Because the elephants would eat all of the edible plants in any one area by morning, we dropped them off at a different resting spot each night. Morning time meant exercise and baths, so after the elephants’ hike back to the center each morning, they took a bath in the lake with their mahouts while we watched and scrubbed the elephants clean from the dock.
After several days of initiation, we started to recognize the unique personalities of each elephant and how he or she acted in different situations. We also learned the Laos commands and were able to communicate with the elephants directly.
Pie = Go
Meplong = Sit Down
Toi = Back
Saie = Right
Qua = Left
The elephant I worked with most, Mae Comeun, had golden eyes and a high arching back. The tallest of all of the elephants at the center, she also possessed a unique gracefulness. She loved bath time and would submerge herself completely, peaking above the water with just a sparkling eye and spray of her trunk. Lee’s elephant, Tonkun, had majestic, long tusks and was ever ready to learn and please, always following his mahout’s directions.
We formed close bonds with the staff in the center too. Alongside them we cleaned the breeding grounds, shovelled elephant dung, and cleared around an electric fence with a machete. We made a garden fertilized with freshly collected elephant dung and then planted it with long beans, cucumbers, broccoli rabe, squash, and rocket.
Lee was even invited to go on a bamboo rat hunt, the bounty of which is considered a delicacy by Laos city folk and a staple item by very rural communities. After several hours of digging holes in the ground through the bamboo rats’ tunnels, Lee and fellow hunter Ung came home blistered and empty handed. But several of the other mahouts had also gone into the jungle on a search and brought back two bamboo rats to share. The fuzzy guinea pig look-alikes arrived back to camp alive but were soon singed hairless, chopped to pieces, and tossed into a soup broth. We watched, drank homemade lao-lao rice whiskey, and had expressive translated conversations with the mahouts, thanks to Mr. Sac, our awesome guide.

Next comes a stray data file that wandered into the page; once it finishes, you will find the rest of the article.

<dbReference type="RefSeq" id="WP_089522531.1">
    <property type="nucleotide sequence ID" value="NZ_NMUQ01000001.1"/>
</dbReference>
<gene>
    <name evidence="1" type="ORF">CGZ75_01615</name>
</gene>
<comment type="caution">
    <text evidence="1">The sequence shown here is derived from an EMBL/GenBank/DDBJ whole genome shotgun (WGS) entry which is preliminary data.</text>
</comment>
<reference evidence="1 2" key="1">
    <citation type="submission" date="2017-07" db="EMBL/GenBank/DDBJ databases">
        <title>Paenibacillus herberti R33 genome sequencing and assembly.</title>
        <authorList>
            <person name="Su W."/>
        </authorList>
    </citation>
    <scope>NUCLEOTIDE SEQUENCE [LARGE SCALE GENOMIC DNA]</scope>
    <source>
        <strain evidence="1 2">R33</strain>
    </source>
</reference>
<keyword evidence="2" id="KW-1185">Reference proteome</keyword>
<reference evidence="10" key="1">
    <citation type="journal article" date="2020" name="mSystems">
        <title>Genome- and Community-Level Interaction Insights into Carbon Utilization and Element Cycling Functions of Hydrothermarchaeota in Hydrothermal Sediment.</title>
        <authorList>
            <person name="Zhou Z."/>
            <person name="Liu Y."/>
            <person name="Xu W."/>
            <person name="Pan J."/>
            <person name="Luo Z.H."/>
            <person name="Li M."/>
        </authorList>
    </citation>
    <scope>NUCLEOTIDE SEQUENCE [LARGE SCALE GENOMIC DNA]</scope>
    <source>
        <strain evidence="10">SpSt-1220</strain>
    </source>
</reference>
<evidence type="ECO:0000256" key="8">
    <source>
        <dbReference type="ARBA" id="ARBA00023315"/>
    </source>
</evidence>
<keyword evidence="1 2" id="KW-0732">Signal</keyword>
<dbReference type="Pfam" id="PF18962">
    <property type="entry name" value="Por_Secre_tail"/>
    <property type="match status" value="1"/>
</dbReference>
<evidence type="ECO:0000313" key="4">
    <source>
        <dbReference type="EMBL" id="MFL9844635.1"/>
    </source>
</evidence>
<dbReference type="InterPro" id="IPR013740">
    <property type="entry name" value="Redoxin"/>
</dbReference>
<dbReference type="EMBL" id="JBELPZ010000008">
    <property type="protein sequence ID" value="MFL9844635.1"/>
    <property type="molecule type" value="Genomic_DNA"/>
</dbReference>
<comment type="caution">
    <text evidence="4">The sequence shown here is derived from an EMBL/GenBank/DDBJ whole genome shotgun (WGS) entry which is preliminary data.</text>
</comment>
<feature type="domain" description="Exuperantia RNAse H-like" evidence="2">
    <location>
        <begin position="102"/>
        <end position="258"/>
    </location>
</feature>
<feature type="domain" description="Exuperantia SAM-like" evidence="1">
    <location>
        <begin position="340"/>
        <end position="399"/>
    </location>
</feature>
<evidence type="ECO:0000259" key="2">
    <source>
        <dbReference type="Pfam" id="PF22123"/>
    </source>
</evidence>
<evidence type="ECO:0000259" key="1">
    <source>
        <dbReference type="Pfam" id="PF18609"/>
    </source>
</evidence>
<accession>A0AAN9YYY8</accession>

Thirty minutes later we sat down to a meal of bamboo rat stew around a single pot on the floor of the mahouts’ wooden porch with one spoon shared amongst the 12 of us. It was delicious, mainly due to the strong lemongrass flavouring, but I could have done without all of the bones and feet. Lee showed his usual hearty appreciation and from then on the mahouts regarded him with a noble warrior status.
By the end of our six day stay, we had broken down language divisions with people whose intentions could only be felt, and formed bonds with animals seventy five times our size. This ability for humans and animals to connect across all cultures, borders, and barriers, is something we hope to carry with us for a long time.